Meet the first of the EITI National Coordinators to be featured monthly in this new article series from the Secretariat.
In the spotlight for September we have Mark A. J. Regis from the Trinidad and Tobago EITI Secretariat (TTEITI).
45 years old (or “young” as he puts it), Mr Regis took part setting up the TTEITI Secretariat in September 2011. He was drawn to the EITI for its tripartite model as he enjoys building consensus between various stakeholders. He also saw the opportunity for EITI to influence the country’s developing participatory democracy.
His vision for a successful TTEITI includes citizens who are empowered by the information disclosed in the EITI Reports and hold the government and the companies accountable.
Mr Regis also hopes the government agencies will become more open to sharing information with the public and no longer hide behind the notions of secrecy and confidentiality.
Lastly, he wants the companies to be challenged by a broader, more knowledgeable group of civil society actors, to carry out corporate social responsibilities to the people of the regions in which they extract resources.
A new model for resolving conflicts
The National Coordinator thinks that after some time, EITI in his country will foster dialogue among the stakeholders and show the way for addressing other national problems that require cooperation among the parties involved.
“EITI can create a new model for avoiding and resolving conflicts,” Mr Regis said.
Further, he believes that EITI implementation will lead to wider budget reforms related to the improvement of revenue management and collection systems, and the allocation and expenditure of revenues earned from the extractive sectors.
“The government’s promises of greater transparency and accountability will be driven, in part, by the success of the EITI implementation,” Mr Regis said.
“No longer will there be ‘business as usual’ in the extractive sectors and that will trigger a call for reforms in other sectors across the national economy, taking us beyond transparency to true accountability.”
Challenges to success
According to Mr Regis, the biggest challenge to achieving successful EITI implementation in Trinidad and Tobago is the view held in influential quarters that there is little need for increased transparency and accountability in the extractive sectors.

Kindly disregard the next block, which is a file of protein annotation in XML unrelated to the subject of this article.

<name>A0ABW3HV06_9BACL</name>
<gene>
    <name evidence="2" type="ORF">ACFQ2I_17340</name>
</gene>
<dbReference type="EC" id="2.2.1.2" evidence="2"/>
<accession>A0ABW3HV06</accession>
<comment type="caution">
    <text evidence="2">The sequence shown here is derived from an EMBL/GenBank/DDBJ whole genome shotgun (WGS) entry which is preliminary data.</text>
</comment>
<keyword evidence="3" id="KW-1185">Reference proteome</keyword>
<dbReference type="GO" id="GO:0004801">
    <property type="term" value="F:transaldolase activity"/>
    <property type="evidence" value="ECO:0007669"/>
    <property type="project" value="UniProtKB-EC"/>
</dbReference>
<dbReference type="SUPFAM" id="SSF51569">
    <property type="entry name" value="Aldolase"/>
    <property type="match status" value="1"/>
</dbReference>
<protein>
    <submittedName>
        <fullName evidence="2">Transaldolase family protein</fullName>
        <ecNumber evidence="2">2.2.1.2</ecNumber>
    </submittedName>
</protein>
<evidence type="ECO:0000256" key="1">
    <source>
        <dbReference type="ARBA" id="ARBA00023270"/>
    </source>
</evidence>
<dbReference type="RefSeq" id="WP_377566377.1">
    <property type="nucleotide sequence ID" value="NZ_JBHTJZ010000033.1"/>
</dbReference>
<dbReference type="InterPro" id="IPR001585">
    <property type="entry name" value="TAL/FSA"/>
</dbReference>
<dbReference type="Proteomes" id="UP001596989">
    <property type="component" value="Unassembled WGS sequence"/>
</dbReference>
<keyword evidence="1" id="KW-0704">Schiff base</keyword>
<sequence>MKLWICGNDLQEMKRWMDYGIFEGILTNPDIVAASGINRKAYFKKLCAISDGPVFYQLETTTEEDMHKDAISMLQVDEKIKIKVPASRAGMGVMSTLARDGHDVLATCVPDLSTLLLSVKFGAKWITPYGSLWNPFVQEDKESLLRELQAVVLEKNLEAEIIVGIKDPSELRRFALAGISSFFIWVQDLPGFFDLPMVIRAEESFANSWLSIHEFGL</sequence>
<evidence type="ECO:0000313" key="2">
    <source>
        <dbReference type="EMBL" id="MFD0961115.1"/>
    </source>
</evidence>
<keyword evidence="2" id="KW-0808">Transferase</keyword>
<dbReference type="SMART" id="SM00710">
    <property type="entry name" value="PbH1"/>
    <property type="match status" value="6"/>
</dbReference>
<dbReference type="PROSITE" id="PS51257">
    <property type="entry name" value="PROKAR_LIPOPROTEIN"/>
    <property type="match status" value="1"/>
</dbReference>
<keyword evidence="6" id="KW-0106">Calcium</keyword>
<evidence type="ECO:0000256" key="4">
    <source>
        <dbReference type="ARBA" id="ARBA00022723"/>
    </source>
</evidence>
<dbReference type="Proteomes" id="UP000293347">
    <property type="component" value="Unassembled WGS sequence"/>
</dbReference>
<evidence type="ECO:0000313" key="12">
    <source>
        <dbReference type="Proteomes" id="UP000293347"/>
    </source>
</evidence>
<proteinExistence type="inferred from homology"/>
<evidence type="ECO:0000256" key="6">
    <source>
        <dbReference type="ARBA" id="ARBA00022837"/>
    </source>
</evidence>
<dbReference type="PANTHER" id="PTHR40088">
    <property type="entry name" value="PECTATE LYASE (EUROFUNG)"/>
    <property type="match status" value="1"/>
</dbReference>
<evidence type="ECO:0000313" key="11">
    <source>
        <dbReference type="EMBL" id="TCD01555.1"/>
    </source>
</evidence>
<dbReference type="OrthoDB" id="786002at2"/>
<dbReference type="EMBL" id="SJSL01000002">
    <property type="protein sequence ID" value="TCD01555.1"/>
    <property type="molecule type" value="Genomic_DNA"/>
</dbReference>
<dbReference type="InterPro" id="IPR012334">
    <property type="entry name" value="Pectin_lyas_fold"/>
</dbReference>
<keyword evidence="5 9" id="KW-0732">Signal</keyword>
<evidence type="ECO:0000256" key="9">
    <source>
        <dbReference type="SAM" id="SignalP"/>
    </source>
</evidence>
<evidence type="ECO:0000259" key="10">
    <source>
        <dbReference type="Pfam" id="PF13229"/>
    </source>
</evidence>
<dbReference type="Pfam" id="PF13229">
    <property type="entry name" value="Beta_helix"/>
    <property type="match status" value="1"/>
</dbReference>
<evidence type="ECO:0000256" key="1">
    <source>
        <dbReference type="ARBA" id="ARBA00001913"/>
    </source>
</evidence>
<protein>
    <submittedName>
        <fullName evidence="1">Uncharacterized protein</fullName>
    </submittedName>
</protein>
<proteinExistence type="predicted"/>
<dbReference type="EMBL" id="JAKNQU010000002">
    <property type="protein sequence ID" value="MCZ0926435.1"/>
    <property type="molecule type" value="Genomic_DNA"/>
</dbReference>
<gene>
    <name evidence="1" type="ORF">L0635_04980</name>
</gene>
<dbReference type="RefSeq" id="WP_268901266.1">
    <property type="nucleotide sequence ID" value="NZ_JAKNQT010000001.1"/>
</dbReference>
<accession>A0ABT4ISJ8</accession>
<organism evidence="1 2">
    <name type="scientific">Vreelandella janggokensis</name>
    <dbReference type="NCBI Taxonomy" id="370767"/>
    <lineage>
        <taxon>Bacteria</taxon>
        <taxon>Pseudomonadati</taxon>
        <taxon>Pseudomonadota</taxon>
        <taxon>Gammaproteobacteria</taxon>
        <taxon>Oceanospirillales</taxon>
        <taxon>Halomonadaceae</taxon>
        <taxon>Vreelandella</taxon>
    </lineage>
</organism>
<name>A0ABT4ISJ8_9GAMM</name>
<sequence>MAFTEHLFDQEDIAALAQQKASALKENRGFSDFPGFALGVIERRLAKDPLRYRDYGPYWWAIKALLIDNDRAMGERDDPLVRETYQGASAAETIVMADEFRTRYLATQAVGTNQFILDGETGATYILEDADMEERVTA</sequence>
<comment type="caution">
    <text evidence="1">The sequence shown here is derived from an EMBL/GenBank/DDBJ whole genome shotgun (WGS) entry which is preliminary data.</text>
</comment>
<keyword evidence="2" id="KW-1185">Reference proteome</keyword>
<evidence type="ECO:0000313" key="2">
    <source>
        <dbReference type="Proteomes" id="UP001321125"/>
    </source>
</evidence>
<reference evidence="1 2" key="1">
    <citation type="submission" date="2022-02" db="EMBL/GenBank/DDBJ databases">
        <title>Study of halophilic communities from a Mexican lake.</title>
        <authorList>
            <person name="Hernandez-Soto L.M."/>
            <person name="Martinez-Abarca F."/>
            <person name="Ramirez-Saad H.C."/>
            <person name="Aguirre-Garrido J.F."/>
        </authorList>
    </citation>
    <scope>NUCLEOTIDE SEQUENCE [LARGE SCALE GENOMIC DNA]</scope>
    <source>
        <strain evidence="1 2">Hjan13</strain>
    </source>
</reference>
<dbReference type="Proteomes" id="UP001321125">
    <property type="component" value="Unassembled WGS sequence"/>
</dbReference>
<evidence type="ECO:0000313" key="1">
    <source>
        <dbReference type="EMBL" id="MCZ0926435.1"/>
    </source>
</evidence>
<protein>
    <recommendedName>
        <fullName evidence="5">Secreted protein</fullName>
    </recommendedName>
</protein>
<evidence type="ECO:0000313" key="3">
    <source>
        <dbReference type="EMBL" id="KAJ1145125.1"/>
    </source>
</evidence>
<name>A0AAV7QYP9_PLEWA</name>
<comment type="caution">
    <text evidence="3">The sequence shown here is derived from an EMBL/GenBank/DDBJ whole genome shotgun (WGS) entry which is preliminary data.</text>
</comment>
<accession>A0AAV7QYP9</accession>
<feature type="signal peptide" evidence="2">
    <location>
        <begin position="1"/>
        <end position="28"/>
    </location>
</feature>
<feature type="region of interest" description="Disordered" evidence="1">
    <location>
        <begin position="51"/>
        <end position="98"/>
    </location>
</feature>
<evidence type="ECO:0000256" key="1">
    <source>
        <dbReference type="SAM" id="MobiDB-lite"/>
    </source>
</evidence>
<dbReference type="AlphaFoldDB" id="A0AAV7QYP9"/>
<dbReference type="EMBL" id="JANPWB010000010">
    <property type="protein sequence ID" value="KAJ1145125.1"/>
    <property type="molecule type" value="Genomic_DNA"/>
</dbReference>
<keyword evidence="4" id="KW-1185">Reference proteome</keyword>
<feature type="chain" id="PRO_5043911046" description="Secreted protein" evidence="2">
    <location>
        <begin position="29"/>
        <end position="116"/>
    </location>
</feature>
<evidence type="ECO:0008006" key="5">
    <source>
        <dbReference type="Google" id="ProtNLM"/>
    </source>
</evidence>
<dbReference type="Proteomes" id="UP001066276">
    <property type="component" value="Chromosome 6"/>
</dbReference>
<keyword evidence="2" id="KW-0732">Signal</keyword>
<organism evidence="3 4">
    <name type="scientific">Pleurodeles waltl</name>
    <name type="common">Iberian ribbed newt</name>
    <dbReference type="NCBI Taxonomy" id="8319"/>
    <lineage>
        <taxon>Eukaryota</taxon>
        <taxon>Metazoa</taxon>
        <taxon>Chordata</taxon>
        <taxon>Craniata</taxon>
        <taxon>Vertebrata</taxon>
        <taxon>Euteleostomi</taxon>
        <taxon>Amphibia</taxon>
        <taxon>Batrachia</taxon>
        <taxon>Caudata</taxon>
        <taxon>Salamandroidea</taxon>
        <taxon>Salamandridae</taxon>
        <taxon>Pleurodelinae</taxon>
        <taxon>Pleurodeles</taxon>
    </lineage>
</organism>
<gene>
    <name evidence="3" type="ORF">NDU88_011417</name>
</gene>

“Therefore, education on the benefits of the EITI is crucial, especially at civil society level, in order to generate an upward demand from the people to implement the EITI.”
“The next challenge is to successfully engage in capacity building among the three stakeholder groups, with a special focus on civil society, to ensure a better understanding of their respective roles and fuller participation in the process.”
“Finally, we must overcome legal confidentiality barriers to disclosure of payments information, enshrined in tax and extractive sector legislations and contracts,” he added.
The importance of links
TTEITI has successfully created links with other implementing countries in the Latin America and Caribbean region, and cooperation with Peru and Guatemala is proving helpful to their implementation process.
Mr Regis highlighted that links beyond this region have also been useful, especially in engaging the youth. TTEITI teamed up with Liberia, which was the first EITI country to create a club for young people.
Mr Regis said the youth club holds regular meetings and debates about the management of the country’s natural resources.
“In August/September 2013, we conducted the first youth exchange programme with Liberia’s EITI under which, Ms. Angel Yalartai, a member of Liberia’s Youth E-Club Programme, spent two weeks in Trinidad and Tobago with members of TTEITI’s Youth Advisory Committee to exchange ideas and to gain knowledge about our country and its extractive sectors.
”The LEITI-TTEITI youth exchange programme is the brainchild of LEITI’s National Coordinator, Sam Topkah. It is designed to forge links between LEITI's E-Club Secondary School initiative with the TTEITI Youth Advisory Committee and Youth Champions Initiative.
A reciprocal visit to Liberia will be arranged.
Most memorable moment
Mr Regis recalled the signing of an EITI Momentum of Understanding (MOU) on 7 June 2013 as his most memorable moment to date working for TTEITI. In this document, the government, 18 of the country’s major oil and gas companies and eight supporting civil society organisations agreed to the terms for the implementation of the EITI.
“The successful negotiation of this MOU took one year to achieve given the number and variety of interests of the stakeholders involved.”
Prior to TTEITI Mr Regis spent four years as the Government and Stakeholder Relations Manager for BG Trinidad and Tobago, and also has 14 years’ experience in the government’s Diplomatic Service.
He holds a Bachelor in History and a minor in Political Science from the University of the West Indies (UWI). He also holds a Post Graduate Diploma in International Relations from the UWI Graduate School of International Relations.
In their EITI reporting, Trinidad and Tobago will cover natural resource sectors, including oil and natural gas on the hydrocarbon side and asphalt and aggregates on the mining side.
Currently there is two full time staff at the TTEITI Secretariat, Mr Regis and his colleague Gisela Granado, who is the Policy Analyst. By the end of 2013, this number will double.
In addition, TTEITI has support from three officers from the Energy Research and Planning Division of the Ministry of Energy and Energy Affairs, located in close proximity to the TTEITI Secretariat within the Ministry.
By late 2014, when the Secretariat is formally structured via EITI specific legislation (currently in draft form), they will bring on additional technical and administrative staff.